Miss Universe 101
- Miguel Pastor () - June 5, 2005 - 12:00am
One night in Bangkok...or one morning or one afternoon, depending on wherever you were on the planet when you watched the live telecast of the Miss Universe 2005 Pageant last week, May 31, in that mystical Land of Smiles newly risen from the ravages of the tsunami. In my case, it was at the ungodly hour of 8 a.m. Yeah, live via satellite right where the action was – at the mid-orchestra section of the newly constructed Impact Arena, located some 30 minutes from Central Bangkok – scheduled so by America’s NBC network to reach its target US audience during the primetime 9 p.m. slot.

First off, a backgrounder on this year’s event. Miss Universe is largely considered the real deal, the big kahuna, and the grand dame of all beauty pageants. Some facts and figures: A three-week frenzy in a country that has spent close to $6.5 million to put on the event; a billion worldwide TV viewers from 171 countries; 12 judges with names ranging from Albertsen to Vongerichten; a 5,000-plus strong live audience; 81 beauty delegates; cheering squads and delegations from as many countries represented; several six-footers; a bunch of 36-24-36’ers; 15 semi-finalists; 10 finalists; 4 runners-up; and when the dust settles, just one winner – teary-eyed, throwing kisses, waving, clutching an enormous bouquet while at the same time trying her damnedest to keep that heavy tiara from falling down and the eyeshadow and mascara from running and wreaking havoc all over her pretty face, which for a few minutes is being deluged with lipstick smears from 80 other girls!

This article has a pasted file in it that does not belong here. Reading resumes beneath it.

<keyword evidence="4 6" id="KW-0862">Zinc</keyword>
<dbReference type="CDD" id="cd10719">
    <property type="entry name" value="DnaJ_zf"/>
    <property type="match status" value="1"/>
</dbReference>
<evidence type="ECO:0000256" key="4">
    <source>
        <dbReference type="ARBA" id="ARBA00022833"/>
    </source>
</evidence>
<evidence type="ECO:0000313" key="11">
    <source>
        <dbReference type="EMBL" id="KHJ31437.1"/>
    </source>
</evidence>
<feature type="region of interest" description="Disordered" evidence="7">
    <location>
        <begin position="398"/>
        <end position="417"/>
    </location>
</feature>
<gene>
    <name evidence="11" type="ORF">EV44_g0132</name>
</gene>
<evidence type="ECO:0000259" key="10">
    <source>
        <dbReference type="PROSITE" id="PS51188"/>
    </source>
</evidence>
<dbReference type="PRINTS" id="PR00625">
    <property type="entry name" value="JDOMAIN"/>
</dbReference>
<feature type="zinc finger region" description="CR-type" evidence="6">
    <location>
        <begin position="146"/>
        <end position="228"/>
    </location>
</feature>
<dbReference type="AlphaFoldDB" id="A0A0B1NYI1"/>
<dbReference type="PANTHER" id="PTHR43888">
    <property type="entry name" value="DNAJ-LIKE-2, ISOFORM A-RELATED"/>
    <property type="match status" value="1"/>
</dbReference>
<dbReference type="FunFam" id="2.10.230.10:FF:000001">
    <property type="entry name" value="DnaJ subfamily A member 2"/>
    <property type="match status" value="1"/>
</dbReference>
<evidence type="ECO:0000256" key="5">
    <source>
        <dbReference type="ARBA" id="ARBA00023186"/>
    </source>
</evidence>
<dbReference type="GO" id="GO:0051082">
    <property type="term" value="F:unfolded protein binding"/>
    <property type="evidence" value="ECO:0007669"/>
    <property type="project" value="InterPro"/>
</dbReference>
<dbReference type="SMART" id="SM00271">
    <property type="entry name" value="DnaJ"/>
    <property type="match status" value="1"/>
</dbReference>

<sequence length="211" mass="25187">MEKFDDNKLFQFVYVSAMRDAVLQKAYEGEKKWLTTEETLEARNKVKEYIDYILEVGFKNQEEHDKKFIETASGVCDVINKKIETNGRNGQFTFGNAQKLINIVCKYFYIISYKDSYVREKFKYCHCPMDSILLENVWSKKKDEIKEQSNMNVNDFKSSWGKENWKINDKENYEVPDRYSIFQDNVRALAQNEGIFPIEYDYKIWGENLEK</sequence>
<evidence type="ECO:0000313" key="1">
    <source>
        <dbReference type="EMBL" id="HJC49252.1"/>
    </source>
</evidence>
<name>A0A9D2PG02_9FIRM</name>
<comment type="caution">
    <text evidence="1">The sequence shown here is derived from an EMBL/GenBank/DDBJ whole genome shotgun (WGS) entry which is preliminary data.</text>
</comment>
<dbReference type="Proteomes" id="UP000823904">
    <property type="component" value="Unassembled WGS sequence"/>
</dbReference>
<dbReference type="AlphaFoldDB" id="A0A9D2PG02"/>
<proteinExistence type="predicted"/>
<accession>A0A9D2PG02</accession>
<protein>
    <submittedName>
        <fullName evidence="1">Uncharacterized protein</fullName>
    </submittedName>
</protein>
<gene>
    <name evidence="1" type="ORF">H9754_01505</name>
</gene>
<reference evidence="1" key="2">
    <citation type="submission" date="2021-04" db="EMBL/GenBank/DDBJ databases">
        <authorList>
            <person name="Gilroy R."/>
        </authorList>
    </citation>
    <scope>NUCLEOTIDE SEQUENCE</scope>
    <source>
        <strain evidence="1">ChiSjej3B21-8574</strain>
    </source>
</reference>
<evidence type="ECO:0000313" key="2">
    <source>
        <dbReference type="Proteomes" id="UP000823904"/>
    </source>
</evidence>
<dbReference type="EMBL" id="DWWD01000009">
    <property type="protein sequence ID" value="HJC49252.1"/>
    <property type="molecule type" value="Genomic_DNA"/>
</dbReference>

Manila has played host to the Miss Universe Pageant twice: The first time in 1974, when the Rose of Tacloban was the reigning queen of the Bagong Lipunan, and the second time in 1994, when the other Rose was the Madame de Pompadour of our then-Tiger Cub of a country. In 1974, the erstwhile Rose of Tacloban and reigning diva of the international jetset, Madame Imelda Romualdez Marcos, had the brilliant idea of having Margarita Roxas Moran, Miss Universe 1973, relinquish her crown, cape and scepter to her successor amidst the splendor of her beloved City of Man – Manila. Madame was then at the height of her building spree as the Patroness of Filipino Arts and Culture, and on a whim built the Folk Arts Theatre just for the occasion and with it the Philippine Village Hotel, the better to provide shelter and amenities to Miss Finland and Miss Senegal. And, of course, there was the Kasaysayan ng Lahi parade with then-hunk Vic Vargas as Lapu-Lapu and Van Cliburn, Christina Ford, and Virna Lisi in the audience ready for their close-ups courtesy of PTV-4. The second, in 1994, was not as memorable…save for Miss India Sushmita Sen’s "of a woman" spiel, Charlene Gonzales’ "low tide or high tide" question to a question, and Miss Mauritius Viveca Babajee’s participation in the infamous Manila Film Festival Awards Night switcheroo.